Internships are building blocks of a career. In many cases they have become an implicit prerequisite for an entry-level job. Internships are the source of much practical training and office experience that employers seek. Employers want to be sure that potential hires understand the demands of the contemporary workplace and are not under the impression that the sometimes more relaxed deadlines of academic life apply in work situations.
Researching internships should be approached as seriously as searching for a relatively permanent position. You will be trading a precious commodity—your time—for valuable training in return for either no remuneration or (if you are lucky) a modest stipend. You want to make sure you choose to work in an environment where your supervisors truly care about your growth and professional development.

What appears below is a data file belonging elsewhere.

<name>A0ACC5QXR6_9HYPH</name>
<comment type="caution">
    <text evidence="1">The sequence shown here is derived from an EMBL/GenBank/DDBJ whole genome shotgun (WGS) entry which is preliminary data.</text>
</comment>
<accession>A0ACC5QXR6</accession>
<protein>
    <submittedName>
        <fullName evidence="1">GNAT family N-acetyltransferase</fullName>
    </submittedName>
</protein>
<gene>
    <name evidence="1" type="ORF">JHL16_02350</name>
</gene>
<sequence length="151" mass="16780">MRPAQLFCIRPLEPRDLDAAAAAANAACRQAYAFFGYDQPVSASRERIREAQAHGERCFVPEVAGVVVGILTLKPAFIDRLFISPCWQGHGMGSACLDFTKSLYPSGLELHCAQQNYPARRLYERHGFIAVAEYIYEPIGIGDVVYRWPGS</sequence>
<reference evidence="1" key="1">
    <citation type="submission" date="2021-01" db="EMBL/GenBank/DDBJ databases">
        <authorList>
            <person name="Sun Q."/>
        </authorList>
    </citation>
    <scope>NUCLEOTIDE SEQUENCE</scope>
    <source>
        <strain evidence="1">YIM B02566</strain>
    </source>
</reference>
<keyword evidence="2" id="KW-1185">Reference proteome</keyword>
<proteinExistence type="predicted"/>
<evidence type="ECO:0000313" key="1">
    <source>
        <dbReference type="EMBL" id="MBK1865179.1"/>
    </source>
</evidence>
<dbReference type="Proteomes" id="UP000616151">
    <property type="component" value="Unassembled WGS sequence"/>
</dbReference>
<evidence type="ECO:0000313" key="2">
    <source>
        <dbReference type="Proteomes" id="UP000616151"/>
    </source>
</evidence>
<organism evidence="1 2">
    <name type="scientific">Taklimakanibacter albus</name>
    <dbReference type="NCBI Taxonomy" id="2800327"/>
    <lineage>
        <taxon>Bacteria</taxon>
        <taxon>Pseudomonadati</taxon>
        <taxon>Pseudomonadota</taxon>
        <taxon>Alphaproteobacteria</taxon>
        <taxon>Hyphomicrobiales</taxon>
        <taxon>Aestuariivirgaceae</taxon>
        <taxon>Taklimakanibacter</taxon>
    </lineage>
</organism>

Internships can provide skills training and other valuable learning that one cannot acquire in the classroom. Actual work situations in the fields of international education, exchange, and development may be quite different from what you imagine, and the introduction an internship can provide to the daily tasks involved in a given job or organization is invaluable.
Certain career websites that we have come across warn students that some internships are arranged only “for the benefit of the employer” and may not offer any useful or pertinent experiences. One such website goes so far as to say that unless an internship provides a valuable learning experience, such as skills training or exposure to a specific business culture,